Why would it say 13 years old instead of 18 and why couldn't a child be in a business relationship of just buying games for a video game console? When I was a child, I could buy games even before 13 years old. I never had anyone tell me that I couldn't participate in a business relationship of buying games. This isn't cigarettes. It's a video game console. It's a toy. What's the point of having parental controls for content and purchases if the parent has to agree that their child under 13 years old can't use Discover anyway? It seems like a parent should just be able to set up parental controls, let their kid download games, and then the parent can enter their pin number or they could just give them a gift card and let them buy what they want. What about the dev side of things? The developer of Astronaut Rescue is 8 years old. What happens there? Does his game get pulled or what? I don't see the point of this 13 years old adventure isn’t for everyone term of service.

Reaperman
10-12-2013, 05:21 PM
I haven't turned my console on for some time. What happens if I refuse to agree? Do I just lose the discover store, or access everything I've "purchased" up to this point?

I have no idea what 'their policies' (as in apps that violate them) are, but it's possible that some side-loaded apps I have break them, or that ouya apks removed from the store would then be removed from my machine. I suppose they might also go hunting around for side-loaded apps that are also available in the store to kill those.

timmytot666
10-12-2013, 05:25 PM
I think this is more just to cover their asses and not a threat to us. I.e. they actually said their lawyers told them to put it in. I figure they won't enforce other apps. Should be legit.

Sent from my LGL55C using Tapatalk 2

Wolverine-_-_-
10-13-2013, 01:50 AM
I haven't turned my console on for some time. What happens if I refuse to agree? Do I just lose the discover store, or access everything I've "purchased" up to this point?

I have no idea what 'their policies' (as in apps that violate them) are, but it's possible that some side-loaded apps I have break them, or that ouya apks removed from the store would then be removed from my machine. I suppose they might also go hunting around for side-loaded apps that are also available in the store to kill those.
If you don't update then you won't get the TOS agreement. Kill your internet connection on your router before powering up OUYA and then have it forget all of your Wi-Fi APs. Then install whatever mod blocks the new form of forced updates. I'm running StockPlus based on the previous update and can use Discover with no problems. Setting another launcher as default must block the update as well, because I never got it and didn't change the Rom to block it for at least 48 hours after it began pushing out.

THIS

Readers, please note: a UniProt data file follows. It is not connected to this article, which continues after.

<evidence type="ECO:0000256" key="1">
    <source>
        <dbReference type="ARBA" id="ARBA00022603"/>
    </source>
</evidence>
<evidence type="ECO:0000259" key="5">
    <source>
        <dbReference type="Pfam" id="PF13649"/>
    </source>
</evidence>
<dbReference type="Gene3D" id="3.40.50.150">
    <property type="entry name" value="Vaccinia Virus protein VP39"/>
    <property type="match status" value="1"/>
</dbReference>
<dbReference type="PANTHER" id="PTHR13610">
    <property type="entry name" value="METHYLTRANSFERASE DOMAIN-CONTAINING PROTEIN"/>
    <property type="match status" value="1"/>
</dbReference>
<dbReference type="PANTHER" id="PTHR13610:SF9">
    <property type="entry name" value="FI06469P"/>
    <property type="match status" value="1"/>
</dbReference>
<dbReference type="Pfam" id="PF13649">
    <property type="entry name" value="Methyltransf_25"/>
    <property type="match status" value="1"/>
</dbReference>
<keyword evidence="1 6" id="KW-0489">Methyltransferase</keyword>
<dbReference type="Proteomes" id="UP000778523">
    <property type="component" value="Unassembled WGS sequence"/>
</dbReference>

https://plus.google.com/u/0/101870372356034764386/posts/iKuQmQb2MaU

Might be the first test of the "We can delete your games" clause of the TOS. From my understanding of Android apps. Unless Clark has the ability to update files w/o the need for Discover, it looks like players will have to update their games via the OUYA menu and then will be forced to "update" the game again to lose those levels. Remember the OUYA currently does not allow you to play a game that needs updating. Therefore this clause has been here since day !




(\__ _/)___
(o' . 'o)\ __/
I didn't know that about game updates, perhaps because I use Nova launcher, which makes the work around simple. Custom launchers don't require root, you can start it from Make and set it as default once it's started. I never launch games from Play because for some reason if I use the home button to return to NOVA and then try to launch OUYA, the last game always opens instead.

If the levels are disabled based on the date, we can change the system date.


Sent from my Nexus 7 using Tapatalk 4

Sir_Dragoon
10-13-2013, 06:14 AM
Yeah, wish I knew about this before I let the Ouya update this evening. Declining the terms does log you out.

If I don't like their terms, I should be locked out of the Marketplace only, not the whole damn system...

heiselman
10-14-2013, 05:49 AM
But it says,"4. This Adventure Isn’t for Everyone
You may use the Marketplace only if you are 13 years or older and are not barred from using the Marketplace under applicable law."

Why would it say 13 years old instead of 18 and why couldn't a child be in a business relationship of just buying games for a video game console? When I was a child, I could buy games even before 13 years old. I never had anyone tell me that I couldn't participate in a business relationship of buying games. This isn't cigarettes. It's a video game console. It's a toy. What's the point of having parental controls for content and purchases if the parent has to agree that their child under 13 years old can't use Discover anyway? It seems like a parent should just be able to set up parental controls, let their kid download games, and then the parent can enter their pin number or they could just give them a gift card and let them buy what they want. What about the dev side of things? The developer of Astronaut Rescue is 8 years old. What happens there? Does his game get pulled or what? I don't see the point of this 13 years old adventure isn’t for everyone term of service.